Joe Williams, general manager of Microsoft’s Genuine Windows group, stated in a Genuine Windows Blog post “In the coming days, we’ll be deploying a new update for Windows Activation Technologies, the set of built-in activation and validation components built into Windows 7.”
Williams goes on to explain “Called Windows Activation Technologies Update for Windows 7, this update will detect more than 70 known and potentially dangerous activation exploits. Activation exploits are sometimes called “hacks”, and attempt to bypass or compromise Windows’ activation technologies. This new update is further evidence of Microsoft’s commitment to keeping customers and partners secure.”
It is understandable that Microsoft would want to thwart piracy of Windows 7. Obviously, Microsoft has a vested interest in ensuring that every copy of Windows 7 is a legally licensed, and more importantly paid for, copy of Windows 7. Piracy doesn’t do much for the bottom line.
The question is whether IT administrators should risk applying it. A user who has a known pirated copy of Windows 7 obviously won’t bother applying the update. Many businesses might believe their software is legitimate, though, but be unwittingly running counterfeit versions of Windows 7.
Applying the update should detect that the Windows activation technologies have been circumvented, and place pirated versions of Windows 7 into an unactivated state. The functionality will not be restricted in any way, but the desktop background will change to black and the operating system will frequently display alerts and pop-ups as a reminder that the operating system is not Genuine Windows.
Then what? From a purely moral or ethical stance, those businesses that find they have been duped into purchasing pirated copies of Windows 7 should discard the counterfeit versions and buy new, legitimate copies of Windows 7 from Microsoft. But, that means paying twice for the same software even though the company had no intent to defraud Microsoft in the first place.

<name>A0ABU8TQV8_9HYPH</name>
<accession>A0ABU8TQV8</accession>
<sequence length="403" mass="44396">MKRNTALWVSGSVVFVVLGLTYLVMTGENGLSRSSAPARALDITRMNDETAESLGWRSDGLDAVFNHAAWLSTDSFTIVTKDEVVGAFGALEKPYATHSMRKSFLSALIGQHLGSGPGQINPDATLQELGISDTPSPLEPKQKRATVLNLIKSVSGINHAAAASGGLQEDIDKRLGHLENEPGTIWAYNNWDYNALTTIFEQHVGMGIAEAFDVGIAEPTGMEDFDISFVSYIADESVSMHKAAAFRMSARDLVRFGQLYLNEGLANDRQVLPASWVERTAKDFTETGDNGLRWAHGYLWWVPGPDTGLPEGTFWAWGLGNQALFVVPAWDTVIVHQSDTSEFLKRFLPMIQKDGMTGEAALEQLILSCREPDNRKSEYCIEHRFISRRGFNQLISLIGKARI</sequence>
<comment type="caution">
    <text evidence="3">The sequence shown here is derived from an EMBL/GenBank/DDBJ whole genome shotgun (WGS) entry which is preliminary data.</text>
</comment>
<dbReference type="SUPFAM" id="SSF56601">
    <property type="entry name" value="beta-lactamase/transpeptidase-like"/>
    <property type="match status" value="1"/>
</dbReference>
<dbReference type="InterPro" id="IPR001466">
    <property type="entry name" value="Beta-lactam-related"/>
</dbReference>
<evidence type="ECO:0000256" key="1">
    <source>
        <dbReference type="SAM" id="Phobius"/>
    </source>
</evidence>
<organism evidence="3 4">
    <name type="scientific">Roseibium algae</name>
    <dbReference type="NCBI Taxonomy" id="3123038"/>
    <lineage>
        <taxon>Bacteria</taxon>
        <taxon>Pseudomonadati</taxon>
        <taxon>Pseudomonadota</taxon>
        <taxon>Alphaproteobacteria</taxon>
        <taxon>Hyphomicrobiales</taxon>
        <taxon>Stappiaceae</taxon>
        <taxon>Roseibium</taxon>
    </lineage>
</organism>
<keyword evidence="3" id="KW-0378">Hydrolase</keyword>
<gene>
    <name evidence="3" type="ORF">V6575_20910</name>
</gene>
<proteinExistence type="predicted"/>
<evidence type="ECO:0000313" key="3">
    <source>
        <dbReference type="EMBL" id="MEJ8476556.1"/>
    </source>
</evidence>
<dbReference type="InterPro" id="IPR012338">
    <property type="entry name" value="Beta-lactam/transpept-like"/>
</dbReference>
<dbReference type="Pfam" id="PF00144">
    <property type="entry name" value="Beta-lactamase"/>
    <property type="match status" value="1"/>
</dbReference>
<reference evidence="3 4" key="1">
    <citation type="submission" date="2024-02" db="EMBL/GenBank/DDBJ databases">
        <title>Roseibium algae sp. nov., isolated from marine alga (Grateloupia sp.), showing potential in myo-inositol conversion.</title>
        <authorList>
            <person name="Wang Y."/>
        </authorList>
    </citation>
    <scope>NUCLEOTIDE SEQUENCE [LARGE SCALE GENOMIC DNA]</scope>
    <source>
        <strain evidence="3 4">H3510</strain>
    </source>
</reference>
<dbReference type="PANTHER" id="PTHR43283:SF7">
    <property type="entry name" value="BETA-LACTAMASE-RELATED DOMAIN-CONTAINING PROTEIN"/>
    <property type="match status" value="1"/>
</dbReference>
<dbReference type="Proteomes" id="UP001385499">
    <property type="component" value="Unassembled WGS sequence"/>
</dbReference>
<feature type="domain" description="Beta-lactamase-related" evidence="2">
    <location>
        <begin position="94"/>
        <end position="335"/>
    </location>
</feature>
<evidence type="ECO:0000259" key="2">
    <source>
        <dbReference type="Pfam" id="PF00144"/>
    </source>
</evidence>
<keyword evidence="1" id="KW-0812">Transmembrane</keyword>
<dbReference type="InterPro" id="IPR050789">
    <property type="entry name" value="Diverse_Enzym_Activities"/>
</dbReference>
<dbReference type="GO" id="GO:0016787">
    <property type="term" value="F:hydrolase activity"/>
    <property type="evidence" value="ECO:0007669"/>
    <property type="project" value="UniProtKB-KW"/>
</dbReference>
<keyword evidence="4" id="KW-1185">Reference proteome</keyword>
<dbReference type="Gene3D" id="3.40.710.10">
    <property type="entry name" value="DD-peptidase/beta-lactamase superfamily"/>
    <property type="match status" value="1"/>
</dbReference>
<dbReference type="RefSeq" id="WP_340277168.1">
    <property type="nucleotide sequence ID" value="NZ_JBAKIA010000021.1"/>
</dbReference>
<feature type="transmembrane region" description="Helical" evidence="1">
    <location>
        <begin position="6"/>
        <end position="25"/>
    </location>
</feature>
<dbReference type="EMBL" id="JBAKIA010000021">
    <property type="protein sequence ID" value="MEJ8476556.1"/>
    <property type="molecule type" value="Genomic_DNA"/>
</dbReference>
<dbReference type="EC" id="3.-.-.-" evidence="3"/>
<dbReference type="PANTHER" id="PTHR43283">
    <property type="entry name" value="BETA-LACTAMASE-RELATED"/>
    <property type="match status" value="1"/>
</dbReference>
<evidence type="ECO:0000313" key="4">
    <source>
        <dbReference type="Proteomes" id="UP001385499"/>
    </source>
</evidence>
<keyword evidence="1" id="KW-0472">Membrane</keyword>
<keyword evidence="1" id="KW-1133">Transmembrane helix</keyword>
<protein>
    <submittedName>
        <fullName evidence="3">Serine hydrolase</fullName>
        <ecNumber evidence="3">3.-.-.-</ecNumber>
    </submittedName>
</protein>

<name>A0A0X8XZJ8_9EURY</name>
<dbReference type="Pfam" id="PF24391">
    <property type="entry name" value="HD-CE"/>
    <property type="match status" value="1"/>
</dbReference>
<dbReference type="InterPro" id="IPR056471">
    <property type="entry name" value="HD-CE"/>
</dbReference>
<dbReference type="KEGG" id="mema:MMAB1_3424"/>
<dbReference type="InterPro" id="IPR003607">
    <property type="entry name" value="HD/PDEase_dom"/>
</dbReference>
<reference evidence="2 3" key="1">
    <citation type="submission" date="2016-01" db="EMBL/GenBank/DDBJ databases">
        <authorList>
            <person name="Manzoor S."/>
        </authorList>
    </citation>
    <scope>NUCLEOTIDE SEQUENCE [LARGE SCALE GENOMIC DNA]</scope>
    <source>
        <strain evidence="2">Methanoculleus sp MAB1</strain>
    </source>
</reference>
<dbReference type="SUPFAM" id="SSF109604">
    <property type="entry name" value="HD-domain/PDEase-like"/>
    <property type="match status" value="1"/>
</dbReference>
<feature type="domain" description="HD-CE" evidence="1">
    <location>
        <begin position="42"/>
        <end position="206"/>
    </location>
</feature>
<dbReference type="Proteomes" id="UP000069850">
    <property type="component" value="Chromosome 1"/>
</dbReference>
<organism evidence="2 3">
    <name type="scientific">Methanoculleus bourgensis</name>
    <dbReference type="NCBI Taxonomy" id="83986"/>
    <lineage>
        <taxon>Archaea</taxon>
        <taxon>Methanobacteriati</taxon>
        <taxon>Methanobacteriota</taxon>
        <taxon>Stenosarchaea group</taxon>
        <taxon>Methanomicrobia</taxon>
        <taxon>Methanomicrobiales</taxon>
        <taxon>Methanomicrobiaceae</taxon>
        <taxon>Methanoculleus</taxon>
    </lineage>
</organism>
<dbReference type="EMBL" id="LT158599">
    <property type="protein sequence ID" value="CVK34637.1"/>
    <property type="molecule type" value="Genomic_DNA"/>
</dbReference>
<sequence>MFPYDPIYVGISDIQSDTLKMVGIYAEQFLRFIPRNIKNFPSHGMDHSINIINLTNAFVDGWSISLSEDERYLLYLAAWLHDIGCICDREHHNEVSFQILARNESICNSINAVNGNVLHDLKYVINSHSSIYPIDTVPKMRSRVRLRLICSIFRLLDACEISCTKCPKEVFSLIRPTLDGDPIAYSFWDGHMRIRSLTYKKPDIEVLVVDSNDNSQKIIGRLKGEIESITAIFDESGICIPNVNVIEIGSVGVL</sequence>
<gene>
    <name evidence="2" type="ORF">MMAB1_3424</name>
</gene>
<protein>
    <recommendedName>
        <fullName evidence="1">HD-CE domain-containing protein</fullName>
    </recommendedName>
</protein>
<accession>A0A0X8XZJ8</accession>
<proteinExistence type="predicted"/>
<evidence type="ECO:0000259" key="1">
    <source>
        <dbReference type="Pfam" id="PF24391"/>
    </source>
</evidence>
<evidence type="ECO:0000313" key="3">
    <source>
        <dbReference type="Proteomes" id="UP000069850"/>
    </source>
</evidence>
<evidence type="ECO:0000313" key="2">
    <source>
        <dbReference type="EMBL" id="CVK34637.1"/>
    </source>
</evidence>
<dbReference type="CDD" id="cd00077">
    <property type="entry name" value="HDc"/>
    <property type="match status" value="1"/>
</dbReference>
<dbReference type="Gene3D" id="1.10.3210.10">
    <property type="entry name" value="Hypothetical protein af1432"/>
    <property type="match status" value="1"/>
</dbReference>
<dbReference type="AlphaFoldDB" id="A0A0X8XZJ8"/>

IT administrators have more reason than the ethical dilemma, though, to be concerned about counterfeit copies of Windows 7. Williams clarifies in the blog post “Searching for, downloading, or installing activation exploits or counterfeit software on the Internet is risky, because sites that advertise these pirated products often contain malware, viruses, and Trojans, which are found bundled with or directly built into the activation exploit or counterfeit software. A study by research firm IDC, The Risks of Obtaining and Using Pirated Software, shows that one in four Web sites offering counterfeit software attempted to install unwanted or malicious code upon downloading. And this rate is rising.”
Williams continues “Media Surveillance, an anti-piracy solutions company based in Germany, recently downloaded more than five hundred pirated copies of Windows 7 (and Windows activation exploits) and found that 32% contained malicious code.”
So, essentially, the bargain-priced copies of Windows 7 you acquired from that questionable source online have somewhere between a 25 and 32 percent chance of containing malware and potentially exposing your computer systems and network to further compromise or exploit.
The Windows Activation Technologies Update is signature based and will update its signatures from Microsoft every 90 days and check the operating system again. That part makes no sense at all. If my Windows 7 is legitimate today, how exactly would it become counterfeit 90 days from now?
I support Microsoft’s efforts to prevent software piracy and protect customers from potentially malware-ridden counterfeit copies of Windows 7. I think Microsoft would be doing itself, and its customers a favor, though, if it also offered some sort of amnesty or discounted exchange program for small and medium businesses that have fallen prey to Windows 7 pirates.